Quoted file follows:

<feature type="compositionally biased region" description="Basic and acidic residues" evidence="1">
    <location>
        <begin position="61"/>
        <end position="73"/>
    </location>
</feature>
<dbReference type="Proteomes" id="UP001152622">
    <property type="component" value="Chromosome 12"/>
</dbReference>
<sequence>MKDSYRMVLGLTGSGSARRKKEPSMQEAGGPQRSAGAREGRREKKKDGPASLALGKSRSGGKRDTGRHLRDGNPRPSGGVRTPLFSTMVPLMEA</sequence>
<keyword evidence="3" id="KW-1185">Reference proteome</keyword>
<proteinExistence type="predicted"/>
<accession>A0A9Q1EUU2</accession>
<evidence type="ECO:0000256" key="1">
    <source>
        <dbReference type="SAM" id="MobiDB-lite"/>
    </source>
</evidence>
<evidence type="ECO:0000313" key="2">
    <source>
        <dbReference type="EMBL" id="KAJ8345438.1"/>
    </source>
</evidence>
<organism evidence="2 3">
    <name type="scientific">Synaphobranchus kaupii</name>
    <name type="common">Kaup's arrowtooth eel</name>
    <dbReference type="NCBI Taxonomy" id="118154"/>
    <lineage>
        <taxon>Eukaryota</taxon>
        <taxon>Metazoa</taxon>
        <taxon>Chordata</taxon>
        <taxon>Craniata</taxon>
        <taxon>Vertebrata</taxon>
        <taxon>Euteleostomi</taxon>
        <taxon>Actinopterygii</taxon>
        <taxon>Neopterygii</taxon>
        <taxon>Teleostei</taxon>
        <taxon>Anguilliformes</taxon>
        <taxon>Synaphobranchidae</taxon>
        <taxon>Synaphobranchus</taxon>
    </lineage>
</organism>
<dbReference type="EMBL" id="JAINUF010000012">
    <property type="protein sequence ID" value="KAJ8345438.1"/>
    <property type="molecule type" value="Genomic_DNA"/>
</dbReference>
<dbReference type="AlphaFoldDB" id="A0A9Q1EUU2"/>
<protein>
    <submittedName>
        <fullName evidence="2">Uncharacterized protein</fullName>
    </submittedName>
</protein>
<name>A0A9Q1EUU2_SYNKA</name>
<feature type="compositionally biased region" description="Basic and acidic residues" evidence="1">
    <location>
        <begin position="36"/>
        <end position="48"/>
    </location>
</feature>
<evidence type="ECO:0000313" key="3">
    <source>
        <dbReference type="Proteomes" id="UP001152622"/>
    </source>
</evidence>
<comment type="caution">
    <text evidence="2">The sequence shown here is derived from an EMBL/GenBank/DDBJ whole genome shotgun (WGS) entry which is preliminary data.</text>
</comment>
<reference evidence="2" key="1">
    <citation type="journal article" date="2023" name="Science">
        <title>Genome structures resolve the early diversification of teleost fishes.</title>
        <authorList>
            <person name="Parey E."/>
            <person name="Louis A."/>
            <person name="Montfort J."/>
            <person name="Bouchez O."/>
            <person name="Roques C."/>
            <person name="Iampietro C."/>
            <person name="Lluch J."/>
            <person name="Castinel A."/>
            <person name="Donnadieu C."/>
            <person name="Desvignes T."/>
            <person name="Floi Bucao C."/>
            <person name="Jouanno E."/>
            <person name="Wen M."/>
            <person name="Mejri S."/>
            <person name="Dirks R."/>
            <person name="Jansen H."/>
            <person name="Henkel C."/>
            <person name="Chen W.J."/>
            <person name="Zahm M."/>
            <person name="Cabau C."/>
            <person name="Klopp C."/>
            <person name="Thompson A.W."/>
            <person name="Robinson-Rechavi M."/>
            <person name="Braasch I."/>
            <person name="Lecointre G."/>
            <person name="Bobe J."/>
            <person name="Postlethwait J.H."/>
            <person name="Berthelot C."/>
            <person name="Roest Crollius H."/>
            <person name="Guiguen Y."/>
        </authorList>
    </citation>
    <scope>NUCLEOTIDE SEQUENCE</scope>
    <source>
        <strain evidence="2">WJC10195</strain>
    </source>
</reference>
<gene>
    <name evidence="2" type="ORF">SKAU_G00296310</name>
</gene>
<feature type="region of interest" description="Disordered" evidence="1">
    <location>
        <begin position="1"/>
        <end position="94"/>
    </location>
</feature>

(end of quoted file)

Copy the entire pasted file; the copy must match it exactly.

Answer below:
<feature type="compositionally biased region" description="Basic and acidic residues" evidence="1">
    <location>
        <begin position="61"/>
        <end position="73"/>
    </location>
</feature>
<dbReference type="Proteomes" id="UP001152622">
    <property type="component" value="Chromosome 12"/>
</dbReference>
<sequence>MKDSYRMVLGLTGSGSARRKKEPSMQEAGGPQRSAGAREGRREKKKDGPASLALGKSRSGGKRDTGRHLRDGNPRPSGGVRTPLFSTMVPLMEA</sequence>
<keyword evidence="3" id="KW-1185">Reference proteome</keyword>
<proteinExistence type="predicted"/>
<accession>A0A9Q1EUU2</accession>
<evidence type="ECO:0000256" key="1">
    <source>
        <dbReference type="SAM" id="MobiDB-lite"/>
    </source>
</evidence>
<evidence type="ECO:0000313" key="2">
    <source>
        <dbReference type="EMBL" id="KAJ8345438.1"/>
    </source>
</evidence>
<organism evidence="2 3">
    <name type="scientific">Synaphobranchus kaupii</name>
    <name type="common">Kaup's arrowtooth eel</name>
    <dbReference type="NCBI Taxonomy" id="118154"/>
    <lineage>
        <taxon>Eukaryota</taxon>
        <taxon>Metazoa</taxon>
        <taxon>Chordata</taxon>
        <taxon>Craniata</taxon>
        <taxon>Vertebrata</taxon>
        <taxon>Euteleostomi</taxon>
        <taxon>Actinopterygii</taxon>
        <taxon>Neopterygii</taxon>
        <taxon>Teleostei</taxon>
        <taxon>Anguilliformes</taxon>
        <taxon>Synaphobranchidae</taxon>
        <taxon>Synaphobranchus</taxon>
    </lineage>
</organism>
<dbReference type="EMBL" id="JAINUF010000012">
    <property type="protein sequence ID" value="KAJ8345438.1"/>
    <property type="molecule type" value="Genomic_DNA"/>
</dbReference>
<dbReference type="AlphaFoldDB" id="A0A9Q1EUU2"/>
<protein>
    <submittedName>
        <fullName evidence="2">Uncharacterized protein</fullName>
    </submittedName>
</protein>
<name>A0A9Q1EUU2_SYNKA</name>
<feature type="compositionally biased region" description="Basic and acidic residues" evidence="1">
    <location>
        <begin position="36"/>
        <end position="48"/>
    </location>
</feature>
<evidence type="ECO:0000313" key="3">
    <source>
        <dbReference type="Proteomes" id="UP001152622"/>
    </source>
</evidence>
<comment type="caution">
    <text evidence="2">The sequence shown here is derived from an EMBL/GenBank/DDBJ whole genome shotgun (WGS) entry which is preliminary data.</text>
</comment>
<reference evidence="2" key="1">
    <citation type="journal article" date="2023" name="Science">
        <title>Genome structures resolve the early diversification of teleost fishes.</title>
        <authorList>
            <person name="Parey E."/>
            <person name="Louis A."/>
            <person name="Montfort J."/>
            <person name="Bouchez O."/>
            <person name="Roques C."/>
            <person name="Iampietro C."/>
            <person name="Lluch J."/>
            <person name="Castinel A."/>
            <person name="Donnadieu C."/>
            <person name="Desvignes T."/>
            <person name="Floi Bucao C."/>
            <person name="Jouanno E."/>
            <person name="Wen M."/>
            <person name="Mejri S."/>
            <person name="Dirks R."/>
            <person name="Jansen H."/>
            <person name="Henkel C."/>
            <person name="Chen W.J."/>
            <person name="Zahm M."/>
            <person name="Cabau C."/>
            <person name="Klopp C."/>
            <person name="Thompson A.W."/>
            <person name="Robinson-Rechavi M."/>
            <person name="Braasch I."/>
            <person name="Lecointre G."/>
            <person name="Bobe J."/>
            <person name="Postlethwait J.H."/>
            <person name="Berthelot C."/>
            <person name="Roest Crollius H."/>
            <person name="Guiguen Y."/>
        </authorList>
    </citation>
    <scope>NUCLEOTIDE SEQUENCE</scope>
    <source>
        <strain evidence="2">WJC10195</strain>
    </source>
</reference>
<gene>
    <name evidence="2" type="ORF">SKAU_G00296310</name>
</gene>
<feature type="region of interest" description="Disordered" evidence="1">
    <location>
        <begin position="1"/>
        <end position="94"/>
    </location>
</feature>